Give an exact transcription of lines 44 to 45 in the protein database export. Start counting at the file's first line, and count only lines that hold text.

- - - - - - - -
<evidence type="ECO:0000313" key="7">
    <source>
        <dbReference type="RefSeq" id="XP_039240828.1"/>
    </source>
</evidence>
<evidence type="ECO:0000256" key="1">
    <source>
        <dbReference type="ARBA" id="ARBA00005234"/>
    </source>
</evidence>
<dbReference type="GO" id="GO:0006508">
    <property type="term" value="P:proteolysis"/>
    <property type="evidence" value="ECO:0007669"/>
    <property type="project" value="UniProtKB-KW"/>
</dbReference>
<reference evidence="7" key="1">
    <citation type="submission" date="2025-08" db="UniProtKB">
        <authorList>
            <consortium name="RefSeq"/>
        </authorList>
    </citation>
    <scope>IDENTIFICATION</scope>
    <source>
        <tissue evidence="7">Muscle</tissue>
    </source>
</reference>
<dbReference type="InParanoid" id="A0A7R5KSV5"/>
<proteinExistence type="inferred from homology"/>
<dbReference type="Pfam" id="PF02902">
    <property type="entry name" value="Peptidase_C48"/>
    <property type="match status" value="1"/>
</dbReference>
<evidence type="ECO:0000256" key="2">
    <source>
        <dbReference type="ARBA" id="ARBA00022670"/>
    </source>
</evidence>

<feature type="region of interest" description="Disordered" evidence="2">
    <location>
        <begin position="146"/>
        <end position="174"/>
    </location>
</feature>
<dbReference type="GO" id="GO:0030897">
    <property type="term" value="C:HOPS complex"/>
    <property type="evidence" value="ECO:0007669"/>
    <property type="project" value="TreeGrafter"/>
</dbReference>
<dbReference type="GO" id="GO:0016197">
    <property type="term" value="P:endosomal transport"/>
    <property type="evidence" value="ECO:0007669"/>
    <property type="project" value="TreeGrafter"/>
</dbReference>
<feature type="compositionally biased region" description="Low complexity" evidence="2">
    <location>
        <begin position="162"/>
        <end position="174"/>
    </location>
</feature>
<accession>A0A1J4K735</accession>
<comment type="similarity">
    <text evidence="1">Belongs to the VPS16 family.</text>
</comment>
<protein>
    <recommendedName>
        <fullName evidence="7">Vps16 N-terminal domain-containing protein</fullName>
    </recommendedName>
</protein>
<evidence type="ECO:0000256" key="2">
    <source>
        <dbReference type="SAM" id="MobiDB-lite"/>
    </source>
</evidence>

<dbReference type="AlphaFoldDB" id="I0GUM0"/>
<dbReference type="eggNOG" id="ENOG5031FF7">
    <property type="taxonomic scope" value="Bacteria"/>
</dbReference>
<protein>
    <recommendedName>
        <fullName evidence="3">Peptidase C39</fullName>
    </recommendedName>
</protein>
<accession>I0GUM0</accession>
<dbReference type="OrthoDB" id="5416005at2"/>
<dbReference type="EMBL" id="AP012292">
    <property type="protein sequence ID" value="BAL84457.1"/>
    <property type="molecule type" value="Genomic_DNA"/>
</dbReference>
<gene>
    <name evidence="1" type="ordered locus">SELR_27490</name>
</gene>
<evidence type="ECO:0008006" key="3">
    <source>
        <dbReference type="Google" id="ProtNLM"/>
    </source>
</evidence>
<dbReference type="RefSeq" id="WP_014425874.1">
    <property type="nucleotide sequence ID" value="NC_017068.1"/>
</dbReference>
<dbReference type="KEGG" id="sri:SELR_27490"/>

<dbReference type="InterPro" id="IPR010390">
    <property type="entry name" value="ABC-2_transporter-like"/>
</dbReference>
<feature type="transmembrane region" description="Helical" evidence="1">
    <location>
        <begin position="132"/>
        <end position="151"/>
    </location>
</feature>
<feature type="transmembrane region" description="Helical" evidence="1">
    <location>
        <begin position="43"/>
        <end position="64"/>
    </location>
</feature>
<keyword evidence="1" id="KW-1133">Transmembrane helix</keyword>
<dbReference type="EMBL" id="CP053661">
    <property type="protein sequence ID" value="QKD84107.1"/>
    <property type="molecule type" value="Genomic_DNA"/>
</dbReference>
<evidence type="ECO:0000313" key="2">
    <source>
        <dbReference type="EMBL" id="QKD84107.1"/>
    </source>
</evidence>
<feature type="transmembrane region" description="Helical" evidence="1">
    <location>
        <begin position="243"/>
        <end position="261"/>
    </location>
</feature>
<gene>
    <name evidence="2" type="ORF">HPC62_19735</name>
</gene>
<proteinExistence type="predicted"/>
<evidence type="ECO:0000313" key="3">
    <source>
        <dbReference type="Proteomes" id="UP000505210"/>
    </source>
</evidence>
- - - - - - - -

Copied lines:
<dbReference type="GO" id="GO:0030897">
    <property type="term" value="C:HOPS complex"/>